They divided into two groups. The liberal elites on the left felt sorry for the poor in a paternalistic way and under the leadership of Karl Marx, studied ways to manipulate the proletariat shamelessly toward their own ends. They embraced the new eugenics as evidence of their own moral and intellectual superiority and justification of their moral right to leadership.

On the radical right, the elite disdained the lower classes and embraced eugenics as a guide to improving the human race through a kind of hybrid corporate socialism that marginalized the lower classes and, of course, justified their own natural superiority and place as leaders.

It explains why the Nazis and Communists were such deadly enemies. Both felt that they were the natural leaders of the world and there is not room for two "natural" leaders. Thankfully, the people of the United States still embraced the antique philosophy of our founding fathers and turned loose the massive power of a nation of free men and women and shut both enemies down - temporarily.

Sadly, it may have been a last gasp.  It looks like the paternalistic left and the iron-fisted right have risen up again.  The Ivy League is busily pumping out both elitist Democrats and country club Republicans, all trying desperately to justify their "natural" right to the mantle of leadership. The Tea Parties and 912 rallies frighten them to their bones. These guys are students of history. They know what happens when the "nobility" over-reaches. France and Russia stand as stark witnesses of the consequences of waking up the proletariat.

The reason the ordinary Americans who jammed the streets of Washington yesterday are angry is that they feel like something is being stolen from them.

And it is!

The last election offered no real choice for those of us who believe in the principle that all men are created equal. We were given a choice between two groups of elitists, both of whom proposed an increase in the size and intrusiveness of government; both seeking to increase their power base; neither respecting the voters as anything but a tool in their hands to insure their continued power.

After all, these are the hereditary great men of America.  They have inherited the mantle of leadership due to their superior genes, their superior education and their moral obligation to rule over those lesser than themselves.  They see themselves as uniquely qualified to play the "great game" of politics.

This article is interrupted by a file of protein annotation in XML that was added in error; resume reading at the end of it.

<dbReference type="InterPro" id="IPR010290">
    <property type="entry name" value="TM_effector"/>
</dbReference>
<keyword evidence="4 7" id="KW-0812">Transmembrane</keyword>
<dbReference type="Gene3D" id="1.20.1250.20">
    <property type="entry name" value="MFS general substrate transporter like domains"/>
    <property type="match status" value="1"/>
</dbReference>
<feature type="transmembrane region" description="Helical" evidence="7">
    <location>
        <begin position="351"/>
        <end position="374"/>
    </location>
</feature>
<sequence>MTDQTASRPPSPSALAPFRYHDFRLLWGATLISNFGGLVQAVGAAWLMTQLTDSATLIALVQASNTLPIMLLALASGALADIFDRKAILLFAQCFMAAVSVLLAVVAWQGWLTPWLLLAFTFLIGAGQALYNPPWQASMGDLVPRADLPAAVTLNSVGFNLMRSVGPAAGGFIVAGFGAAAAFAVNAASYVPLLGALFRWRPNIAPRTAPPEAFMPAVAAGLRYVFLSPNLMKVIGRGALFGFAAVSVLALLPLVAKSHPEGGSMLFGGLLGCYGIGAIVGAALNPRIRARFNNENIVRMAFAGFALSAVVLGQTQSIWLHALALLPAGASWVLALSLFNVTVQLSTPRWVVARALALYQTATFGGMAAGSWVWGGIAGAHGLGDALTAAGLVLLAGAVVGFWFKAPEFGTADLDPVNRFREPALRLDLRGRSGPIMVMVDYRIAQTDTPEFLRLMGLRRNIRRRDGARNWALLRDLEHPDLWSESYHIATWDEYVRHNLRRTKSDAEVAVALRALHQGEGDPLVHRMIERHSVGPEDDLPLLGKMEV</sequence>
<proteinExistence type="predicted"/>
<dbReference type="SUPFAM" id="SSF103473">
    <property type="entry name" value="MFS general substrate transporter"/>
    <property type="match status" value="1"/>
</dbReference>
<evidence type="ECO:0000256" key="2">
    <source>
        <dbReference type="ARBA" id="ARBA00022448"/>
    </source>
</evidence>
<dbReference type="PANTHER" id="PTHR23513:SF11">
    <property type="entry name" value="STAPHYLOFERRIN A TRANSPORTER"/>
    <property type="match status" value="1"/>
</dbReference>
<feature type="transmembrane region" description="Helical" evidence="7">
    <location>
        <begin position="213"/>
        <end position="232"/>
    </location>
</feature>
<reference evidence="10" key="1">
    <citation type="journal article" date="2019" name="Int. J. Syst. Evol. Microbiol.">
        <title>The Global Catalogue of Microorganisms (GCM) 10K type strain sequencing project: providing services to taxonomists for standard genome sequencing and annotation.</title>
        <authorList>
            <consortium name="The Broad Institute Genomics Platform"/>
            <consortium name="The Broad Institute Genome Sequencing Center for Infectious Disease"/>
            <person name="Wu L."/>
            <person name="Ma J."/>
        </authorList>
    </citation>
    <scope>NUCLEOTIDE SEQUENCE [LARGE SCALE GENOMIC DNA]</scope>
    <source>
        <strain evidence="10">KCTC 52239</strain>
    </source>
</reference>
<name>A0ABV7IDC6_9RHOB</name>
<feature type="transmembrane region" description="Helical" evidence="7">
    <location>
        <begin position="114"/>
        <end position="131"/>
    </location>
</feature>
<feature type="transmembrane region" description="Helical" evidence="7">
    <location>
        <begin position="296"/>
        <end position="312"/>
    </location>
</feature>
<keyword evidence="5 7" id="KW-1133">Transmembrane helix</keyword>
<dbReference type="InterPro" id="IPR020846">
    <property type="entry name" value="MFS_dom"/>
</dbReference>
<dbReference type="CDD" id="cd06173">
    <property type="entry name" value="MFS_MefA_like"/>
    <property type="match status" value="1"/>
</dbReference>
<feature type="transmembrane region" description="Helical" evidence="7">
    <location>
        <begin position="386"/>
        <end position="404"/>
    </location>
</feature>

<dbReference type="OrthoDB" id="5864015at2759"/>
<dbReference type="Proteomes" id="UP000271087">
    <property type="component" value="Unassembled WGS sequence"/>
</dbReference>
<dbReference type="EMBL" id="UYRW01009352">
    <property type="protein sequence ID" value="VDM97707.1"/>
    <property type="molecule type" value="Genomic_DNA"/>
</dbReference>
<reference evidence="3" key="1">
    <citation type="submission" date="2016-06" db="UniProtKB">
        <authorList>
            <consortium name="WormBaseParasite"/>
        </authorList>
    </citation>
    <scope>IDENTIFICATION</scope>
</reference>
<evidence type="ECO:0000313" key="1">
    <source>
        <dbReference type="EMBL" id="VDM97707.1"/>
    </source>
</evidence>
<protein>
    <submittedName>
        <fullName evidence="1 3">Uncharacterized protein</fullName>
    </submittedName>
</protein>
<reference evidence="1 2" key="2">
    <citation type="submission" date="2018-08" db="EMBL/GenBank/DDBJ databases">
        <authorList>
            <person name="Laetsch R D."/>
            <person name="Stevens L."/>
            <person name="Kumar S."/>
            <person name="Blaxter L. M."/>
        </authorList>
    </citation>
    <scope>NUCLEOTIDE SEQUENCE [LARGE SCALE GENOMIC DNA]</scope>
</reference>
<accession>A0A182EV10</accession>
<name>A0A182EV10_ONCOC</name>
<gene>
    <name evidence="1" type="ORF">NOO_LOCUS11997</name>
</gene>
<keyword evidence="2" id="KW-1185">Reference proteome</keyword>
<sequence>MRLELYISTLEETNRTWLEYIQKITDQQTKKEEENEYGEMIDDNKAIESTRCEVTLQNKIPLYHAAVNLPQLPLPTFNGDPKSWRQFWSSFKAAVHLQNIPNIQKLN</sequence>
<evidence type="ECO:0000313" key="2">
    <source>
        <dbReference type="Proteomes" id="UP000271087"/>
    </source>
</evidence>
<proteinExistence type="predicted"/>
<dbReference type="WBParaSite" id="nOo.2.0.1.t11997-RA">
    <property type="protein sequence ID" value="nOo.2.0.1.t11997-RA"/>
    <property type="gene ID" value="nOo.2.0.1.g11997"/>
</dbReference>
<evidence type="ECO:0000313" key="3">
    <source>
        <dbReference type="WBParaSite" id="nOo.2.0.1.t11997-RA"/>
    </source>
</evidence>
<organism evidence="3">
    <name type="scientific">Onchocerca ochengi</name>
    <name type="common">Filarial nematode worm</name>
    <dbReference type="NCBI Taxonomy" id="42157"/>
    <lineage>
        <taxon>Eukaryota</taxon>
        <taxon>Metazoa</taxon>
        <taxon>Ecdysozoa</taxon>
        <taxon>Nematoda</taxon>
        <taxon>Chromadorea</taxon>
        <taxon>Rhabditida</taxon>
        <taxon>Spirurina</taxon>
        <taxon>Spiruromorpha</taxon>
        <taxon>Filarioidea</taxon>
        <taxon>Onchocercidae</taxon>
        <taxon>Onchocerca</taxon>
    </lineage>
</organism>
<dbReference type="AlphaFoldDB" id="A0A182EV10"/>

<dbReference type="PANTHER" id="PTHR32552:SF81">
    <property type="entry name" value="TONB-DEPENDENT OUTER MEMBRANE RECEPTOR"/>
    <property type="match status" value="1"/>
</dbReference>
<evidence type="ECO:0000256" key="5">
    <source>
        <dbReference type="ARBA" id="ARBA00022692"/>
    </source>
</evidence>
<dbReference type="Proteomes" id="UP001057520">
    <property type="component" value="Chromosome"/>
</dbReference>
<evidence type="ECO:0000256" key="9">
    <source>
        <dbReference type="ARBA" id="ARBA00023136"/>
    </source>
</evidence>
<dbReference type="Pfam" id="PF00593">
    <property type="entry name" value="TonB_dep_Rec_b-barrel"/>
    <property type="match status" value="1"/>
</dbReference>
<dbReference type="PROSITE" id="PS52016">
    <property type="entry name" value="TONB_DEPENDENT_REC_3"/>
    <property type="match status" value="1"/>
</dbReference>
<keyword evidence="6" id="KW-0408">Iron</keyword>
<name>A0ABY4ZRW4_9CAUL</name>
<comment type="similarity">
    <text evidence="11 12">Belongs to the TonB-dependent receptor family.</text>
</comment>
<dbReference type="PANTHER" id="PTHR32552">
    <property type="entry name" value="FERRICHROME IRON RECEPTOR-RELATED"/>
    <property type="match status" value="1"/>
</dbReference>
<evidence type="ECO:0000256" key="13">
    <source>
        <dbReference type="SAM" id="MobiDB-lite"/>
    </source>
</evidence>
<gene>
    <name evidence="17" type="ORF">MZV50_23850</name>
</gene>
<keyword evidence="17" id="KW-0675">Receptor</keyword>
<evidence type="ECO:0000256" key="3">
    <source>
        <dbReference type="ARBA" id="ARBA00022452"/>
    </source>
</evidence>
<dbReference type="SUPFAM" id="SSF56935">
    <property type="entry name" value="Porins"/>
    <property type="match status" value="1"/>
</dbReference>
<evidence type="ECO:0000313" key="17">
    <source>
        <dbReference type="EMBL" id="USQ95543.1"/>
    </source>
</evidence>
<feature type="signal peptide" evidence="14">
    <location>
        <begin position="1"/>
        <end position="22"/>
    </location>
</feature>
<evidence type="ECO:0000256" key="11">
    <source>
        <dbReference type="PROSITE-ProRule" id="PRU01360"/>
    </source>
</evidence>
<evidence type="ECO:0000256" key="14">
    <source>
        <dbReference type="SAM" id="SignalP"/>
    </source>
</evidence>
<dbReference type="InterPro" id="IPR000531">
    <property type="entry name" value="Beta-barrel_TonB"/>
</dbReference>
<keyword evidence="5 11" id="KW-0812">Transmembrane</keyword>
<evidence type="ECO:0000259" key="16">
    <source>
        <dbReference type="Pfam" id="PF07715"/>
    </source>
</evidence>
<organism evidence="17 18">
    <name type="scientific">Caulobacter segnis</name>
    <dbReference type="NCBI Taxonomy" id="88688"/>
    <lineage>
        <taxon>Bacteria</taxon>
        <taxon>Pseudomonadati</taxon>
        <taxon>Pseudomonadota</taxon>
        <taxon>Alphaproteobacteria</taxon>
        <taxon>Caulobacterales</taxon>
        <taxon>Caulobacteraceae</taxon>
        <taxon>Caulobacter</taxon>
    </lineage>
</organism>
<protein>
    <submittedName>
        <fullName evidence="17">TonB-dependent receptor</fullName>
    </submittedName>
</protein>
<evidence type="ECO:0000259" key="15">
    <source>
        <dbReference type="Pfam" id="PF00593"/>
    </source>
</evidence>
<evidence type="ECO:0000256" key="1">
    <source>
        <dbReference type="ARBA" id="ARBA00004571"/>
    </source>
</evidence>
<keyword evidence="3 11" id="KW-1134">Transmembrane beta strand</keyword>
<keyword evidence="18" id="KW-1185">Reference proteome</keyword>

That's why the appeal to the constitution has little weight with them. The constitution is based on what they consider an outmoded idea. "All men are created equal."  What patent balderdash!

With the establishment of the United States upon that principle, God bought us a little time and created a refuge in which we could, for the first time in the history of the world, work out on a grand scale the grand principles of Christianity.

That all men are of equal value.

That you should treat everyone as you yourself would want to be treated.

That you have a right to life, to freedom and to opportunity.

That only God has a right to lead us. That a nation's leaders serve the people of the nation, not themselves.

The same folks who once argued in favor of the divine right of kings are today's socialists and facists. They are two sides of the same coin.

It's little wonder Americans are saying, "Enough!"

Just one man's opinion!

Tom King
Flint, TX

Wednesday, September 09, 2009

The Most Dangerous Man in America

A few weeks ago, I would have called the President the most dangerous man in America, but just yesterday, the Senate approved the appointment of a new guy that I think will put this president in the shade.  This guy doesn't worry me because of his charisma, his public leadership of his ability to lead.  It's his invisibility that is most troubling. It's the deceptively innocuous appearance of his job in the administration - Regulatory Czar.

Cass Sunstein, the president's appointment for Regularoty Czar would preside over a wide range of regulatory mechanisms.  This would make him arguably one of the most powerful figures in Obama's Wonderful World of Czars.

For one thing, he'd have regulatory power over the Internet.  About that, he said in his 2001 book,, that the Internet may "weaken democracy".  Why?  Because it "allows citizens to isolate themselves within groups that share their own views and experiences".  Sunstein argues that these people cut themselves off from information that conflicts with their own preconceived notions and beliefs.  He even has a term for it - cyberbalkanization.

Sounds bad doesn't it?  Listen, I hang with conservatives a lot on the Internet, but I also read and hear from the other side of the fence as well.  Those people constantly come into our yard and throw poop on porch and run off laughing.  We may get together to share ideas, but there is plenty of give and take in a free market modeled Internet.  Sunstein thinks we ought to be "encouraged" to hear the full range of ideas (like the dozens of books he churns out on every subject known to man.  Sunstein would eliminate all such bunching up of like minds and artificially force us to spend equal time listening to the public debate.

On first blush, it sounds like something that would be a healthy thing, but unfortunately, when you get these intellectual guardians of public opinion going on what sort of things they want to do, they start out by eliminating sources of information that conflict with their own preconceived notions.  In Sunstein's media utopia, the debates would be controlled by regulation so that everyone would get a balanced view and extremist elements would fade away.  It's been described as a sort of, fairness doctrine for the Internet.